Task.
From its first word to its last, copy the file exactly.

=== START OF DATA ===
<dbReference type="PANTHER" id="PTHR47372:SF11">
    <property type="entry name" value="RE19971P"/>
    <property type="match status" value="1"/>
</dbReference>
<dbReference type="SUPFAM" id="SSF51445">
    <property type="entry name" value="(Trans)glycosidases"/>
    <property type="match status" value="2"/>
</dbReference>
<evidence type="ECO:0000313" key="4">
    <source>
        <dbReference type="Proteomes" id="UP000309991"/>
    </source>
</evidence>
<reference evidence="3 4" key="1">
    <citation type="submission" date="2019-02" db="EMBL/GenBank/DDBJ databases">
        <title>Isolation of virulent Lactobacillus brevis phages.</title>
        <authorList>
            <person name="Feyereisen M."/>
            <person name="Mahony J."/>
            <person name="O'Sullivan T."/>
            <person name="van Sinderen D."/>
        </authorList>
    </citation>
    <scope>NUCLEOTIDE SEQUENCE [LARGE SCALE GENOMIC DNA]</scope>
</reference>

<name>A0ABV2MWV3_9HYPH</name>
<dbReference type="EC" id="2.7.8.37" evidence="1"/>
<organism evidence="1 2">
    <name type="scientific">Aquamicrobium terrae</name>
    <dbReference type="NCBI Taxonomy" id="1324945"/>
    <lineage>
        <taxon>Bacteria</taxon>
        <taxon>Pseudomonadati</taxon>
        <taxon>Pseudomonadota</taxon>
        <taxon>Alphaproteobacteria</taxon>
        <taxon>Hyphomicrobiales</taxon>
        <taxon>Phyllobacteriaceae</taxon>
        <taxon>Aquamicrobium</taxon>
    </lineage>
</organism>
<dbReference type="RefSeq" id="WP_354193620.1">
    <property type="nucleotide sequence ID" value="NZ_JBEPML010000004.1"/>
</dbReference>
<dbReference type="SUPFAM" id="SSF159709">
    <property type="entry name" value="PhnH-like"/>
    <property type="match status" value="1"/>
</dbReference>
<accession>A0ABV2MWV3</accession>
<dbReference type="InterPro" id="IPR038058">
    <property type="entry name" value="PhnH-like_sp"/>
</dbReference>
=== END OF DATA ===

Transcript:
<dbReference type="PANTHER" id="PTHR47372:SF11">
    <property type="entry name" value="RE19971P"/>
    <property type="match status" value="1"/>
</dbReference>
<dbReference type="SUPFAM" id="SSF51445">
    <property type="entry name" value="(Trans)glycosidases"/>
    <property type="match status" value="2"/>
</dbReference>
<evidence type="ECO:0000313" key="4">
    <source>
        <dbReference type="Proteomes" id="UP000309991"/>
    </source>
</evidence>
<reference evidence="3 4" key="1">
    <citation type="submission" date="2019-02" db="EMBL/GenBank/DDBJ databases">
        <title>Isolation of virulent Lactobacillus brevis phages.</title>
        <authorList>
            <person name="Feyereisen M."/>
            <person name="Mahony J."/>
            <person name="O'Sullivan T."/>
            <person name="van Sinderen D."/>
        </authorList>
    </citation>
    <scope>NUCLEOTIDE SEQUENCE [LARGE SCALE GENOMIC DNA]</scope>
</reference>

<name>A0ABV2MWV3_9HYPH</name>
<dbReference type="EC" id="2.7.8.37" evidence="1"/>
<organism evidence="1 2">
    <name type="scientific">Aquamicrobium terrae</name>
    <dbReference type="NCBI Taxonomy" id="1324945"/>
    <lineage>
        <taxon>Bacteria</taxon>
        <taxon>Pseudomonadati</taxon>
        <taxon>Pseudomonadota</taxon>
        <taxon>Alphaproteobacteria</taxon>
        <taxon>Hyphomicrobiales</taxon>
        <taxon>Phyllobacteriaceae</taxon>
        <taxon>Aquamicrobium</taxon>
    </lineage>
</organism>
<dbReference type="RefSeq" id="WP_354193620.1">
    <property type="nucleotide sequence ID" value="NZ_JBEPML010000004.1"/>
</dbReference>
<dbReference type="SUPFAM" id="SSF159709">
    <property type="entry name" value="PhnH-like"/>
    <property type="match status" value="1"/>
</dbReference>
<accession>A0ABV2MWV3</accession>
<dbReference type="InterPro" id="IPR038058">
    <property type="entry name" value="PhnH-like_sp"/>
</dbReference>